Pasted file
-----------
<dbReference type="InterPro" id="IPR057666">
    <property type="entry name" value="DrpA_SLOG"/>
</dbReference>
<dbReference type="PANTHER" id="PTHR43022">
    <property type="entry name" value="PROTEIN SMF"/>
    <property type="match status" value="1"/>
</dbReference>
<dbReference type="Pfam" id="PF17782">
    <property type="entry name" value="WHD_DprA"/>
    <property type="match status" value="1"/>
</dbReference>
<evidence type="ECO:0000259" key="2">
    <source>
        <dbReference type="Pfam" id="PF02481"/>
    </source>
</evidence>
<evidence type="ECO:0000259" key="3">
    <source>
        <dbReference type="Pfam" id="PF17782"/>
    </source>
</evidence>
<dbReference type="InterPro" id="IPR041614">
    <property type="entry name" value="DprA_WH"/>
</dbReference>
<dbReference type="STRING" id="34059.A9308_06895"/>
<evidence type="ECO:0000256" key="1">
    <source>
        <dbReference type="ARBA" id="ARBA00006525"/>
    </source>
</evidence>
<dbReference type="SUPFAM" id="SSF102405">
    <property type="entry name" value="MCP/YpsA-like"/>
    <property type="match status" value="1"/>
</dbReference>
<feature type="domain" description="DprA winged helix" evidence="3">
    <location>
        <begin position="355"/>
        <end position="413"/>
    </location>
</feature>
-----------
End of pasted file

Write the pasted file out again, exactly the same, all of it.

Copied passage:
<dbReference type="InterPro" id="IPR057666">
    <property type="entry name" value="DrpA_SLOG"/>
</dbReference>
<dbReference type="PANTHER" id="PTHR43022">
    <property type="entry name" value="PROTEIN SMF"/>
    <property type="match status" value="1"/>
</dbReference>
<dbReference type="Pfam" id="PF17782">
    <property type="entry name" value="WHD_DprA"/>
    <property type="match status" value="1"/>
</dbReference>
<evidence type="ECO:0000259" key="2">
    <source>
        <dbReference type="Pfam" id="PF02481"/>
    </source>
</evidence>
<evidence type="ECO:0000259" key="3">
    <source>
        <dbReference type="Pfam" id="PF17782"/>
    </source>
</evidence>
<dbReference type="InterPro" id="IPR041614">
    <property type="entry name" value="DprA_WH"/>
</dbReference>
<dbReference type="STRING" id="34059.A9308_06895"/>
<evidence type="ECO:0000256" key="1">
    <source>
        <dbReference type="ARBA" id="ARBA00006525"/>
    </source>
</evidence>
<dbReference type="SUPFAM" id="SSF102405">
    <property type="entry name" value="MCP/YpsA-like"/>
    <property type="match status" value="1"/>
</dbReference>
<feature type="domain" description="DprA winged helix" evidence="3">
    <location>
        <begin position="355"/>
        <end position="413"/>
    </location>
</feature>